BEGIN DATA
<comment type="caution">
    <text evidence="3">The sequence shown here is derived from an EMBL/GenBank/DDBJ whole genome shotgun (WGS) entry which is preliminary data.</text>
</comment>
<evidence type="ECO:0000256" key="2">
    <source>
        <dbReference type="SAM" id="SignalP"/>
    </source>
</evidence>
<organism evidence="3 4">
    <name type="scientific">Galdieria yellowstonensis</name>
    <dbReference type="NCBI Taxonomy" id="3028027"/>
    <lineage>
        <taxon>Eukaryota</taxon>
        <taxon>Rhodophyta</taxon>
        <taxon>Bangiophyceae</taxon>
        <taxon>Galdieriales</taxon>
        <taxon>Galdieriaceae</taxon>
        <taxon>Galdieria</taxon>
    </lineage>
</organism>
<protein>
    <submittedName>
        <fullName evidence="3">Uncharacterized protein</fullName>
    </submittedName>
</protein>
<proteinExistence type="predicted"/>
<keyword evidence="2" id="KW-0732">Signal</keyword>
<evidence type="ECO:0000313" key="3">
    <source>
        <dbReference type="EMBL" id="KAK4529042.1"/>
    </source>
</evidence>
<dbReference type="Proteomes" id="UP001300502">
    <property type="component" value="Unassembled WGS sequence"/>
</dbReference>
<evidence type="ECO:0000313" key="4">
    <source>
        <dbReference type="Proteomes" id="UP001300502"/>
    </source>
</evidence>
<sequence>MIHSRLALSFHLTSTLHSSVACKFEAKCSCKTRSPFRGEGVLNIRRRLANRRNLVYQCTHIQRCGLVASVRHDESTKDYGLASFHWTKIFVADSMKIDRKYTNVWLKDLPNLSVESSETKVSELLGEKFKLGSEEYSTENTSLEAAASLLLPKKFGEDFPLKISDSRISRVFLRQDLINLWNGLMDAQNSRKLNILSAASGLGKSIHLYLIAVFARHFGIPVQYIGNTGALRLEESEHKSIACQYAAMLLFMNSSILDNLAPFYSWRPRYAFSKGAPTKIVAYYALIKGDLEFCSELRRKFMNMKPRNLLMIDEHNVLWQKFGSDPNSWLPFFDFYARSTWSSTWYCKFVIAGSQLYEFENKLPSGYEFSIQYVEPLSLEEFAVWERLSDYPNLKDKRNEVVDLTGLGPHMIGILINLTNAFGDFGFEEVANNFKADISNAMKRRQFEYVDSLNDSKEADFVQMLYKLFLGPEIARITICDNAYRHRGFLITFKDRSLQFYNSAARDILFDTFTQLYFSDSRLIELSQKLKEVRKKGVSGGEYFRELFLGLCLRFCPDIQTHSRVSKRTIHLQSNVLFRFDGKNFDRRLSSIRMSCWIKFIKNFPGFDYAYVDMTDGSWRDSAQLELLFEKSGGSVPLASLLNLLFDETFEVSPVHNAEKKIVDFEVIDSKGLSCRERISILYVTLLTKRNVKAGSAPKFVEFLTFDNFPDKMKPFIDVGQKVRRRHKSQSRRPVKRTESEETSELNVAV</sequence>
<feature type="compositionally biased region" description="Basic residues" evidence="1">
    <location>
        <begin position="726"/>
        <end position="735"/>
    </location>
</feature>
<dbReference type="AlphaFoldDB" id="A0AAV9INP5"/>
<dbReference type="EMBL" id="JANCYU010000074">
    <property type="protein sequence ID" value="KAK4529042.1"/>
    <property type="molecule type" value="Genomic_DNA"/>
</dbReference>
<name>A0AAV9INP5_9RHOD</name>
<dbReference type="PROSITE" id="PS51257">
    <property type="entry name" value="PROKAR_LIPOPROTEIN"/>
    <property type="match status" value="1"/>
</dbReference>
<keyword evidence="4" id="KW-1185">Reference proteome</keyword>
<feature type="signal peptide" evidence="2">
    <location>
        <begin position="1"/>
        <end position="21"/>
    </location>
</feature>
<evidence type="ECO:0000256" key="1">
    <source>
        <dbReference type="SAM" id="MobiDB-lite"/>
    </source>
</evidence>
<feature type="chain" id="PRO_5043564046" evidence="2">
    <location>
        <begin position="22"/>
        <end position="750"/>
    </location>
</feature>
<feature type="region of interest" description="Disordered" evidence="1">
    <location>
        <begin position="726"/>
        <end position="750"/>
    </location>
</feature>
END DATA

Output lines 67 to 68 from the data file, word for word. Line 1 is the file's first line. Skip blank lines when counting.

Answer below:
        <dbReference type="SAM" id="MobiDB-lite"/>
    </source>